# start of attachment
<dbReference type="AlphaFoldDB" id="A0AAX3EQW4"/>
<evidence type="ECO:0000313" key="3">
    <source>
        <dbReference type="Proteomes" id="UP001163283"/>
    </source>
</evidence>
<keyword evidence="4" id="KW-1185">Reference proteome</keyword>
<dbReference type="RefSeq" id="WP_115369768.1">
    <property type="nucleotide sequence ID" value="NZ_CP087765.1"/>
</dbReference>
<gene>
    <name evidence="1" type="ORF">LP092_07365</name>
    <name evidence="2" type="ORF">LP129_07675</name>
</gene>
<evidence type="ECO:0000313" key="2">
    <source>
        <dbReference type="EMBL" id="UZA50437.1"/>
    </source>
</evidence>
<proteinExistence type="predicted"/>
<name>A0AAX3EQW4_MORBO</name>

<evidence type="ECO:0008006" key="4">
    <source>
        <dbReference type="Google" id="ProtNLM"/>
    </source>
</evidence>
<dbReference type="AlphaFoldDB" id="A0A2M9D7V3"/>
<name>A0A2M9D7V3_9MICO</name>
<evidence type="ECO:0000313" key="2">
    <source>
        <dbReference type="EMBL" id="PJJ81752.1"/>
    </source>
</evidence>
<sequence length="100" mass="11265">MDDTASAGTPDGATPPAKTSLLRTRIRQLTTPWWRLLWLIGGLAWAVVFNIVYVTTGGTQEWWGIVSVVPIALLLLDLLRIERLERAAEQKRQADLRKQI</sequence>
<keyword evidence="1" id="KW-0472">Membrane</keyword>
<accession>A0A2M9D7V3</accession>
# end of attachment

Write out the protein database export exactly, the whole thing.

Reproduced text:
<dbReference type="AlphaFoldDB" id="A0AAX3EQW4"/>
<evidence type="ECO:0000313" key="3">
    <source>
        <dbReference type="Proteomes" id="UP001163283"/>
    </source>
</evidence>
<keyword evidence="4" id="KW-1185">Reference proteome</keyword>
<dbReference type="RefSeq" id="WP_115369768.1">
    <property type="nucleotide sequence ID" value="NZ_CP087765.1"/>
</dbReference>
<gene>
    <name evidence="1" type="ORF">LP092_07365</name>
    <name evidence="2" type="ORF">LP129_07675</name>
</gene>
<evidence type="ECO:0000313" key="2">
    <source>
        <dbReference type="EMBL" id="UZA50437.1"/>
    </source>
</evidence>
<proteinExistence type="predicted"/>
<name>A0AAX3EQW4_MORBO</name>

<evidence type="ECO:0008006" key="4">
    <source>
        <dbReference type="Google" id="ProtNLM"/>
    </source>
</evidence>
<dbReference type="AlphaFoldDB" id="A0A2M9D7V3"/>
<name>A0A2M9D7V3_9MICO</name>
<evidence type="ECO:0000313" key="2">
    <source>
        <dbReference type="EMBL" id="PJJ81752.1"/>
    </source>
</evidence>
<sequence length="100" mass="11265">MDDTASAGTPDGATPPAKTSLLRTRIRQLTTPWWRLLWLIGGLAWAVVFNIVYVTTGGTQEWWGIVSVVPIALLLLDLLRIERLERAAEQKRQADLRKQI</sequence>
<keyword evidence="1" id="KW-0472">Membrane</keyword>
<accession>A0A2M9D7V3</accession>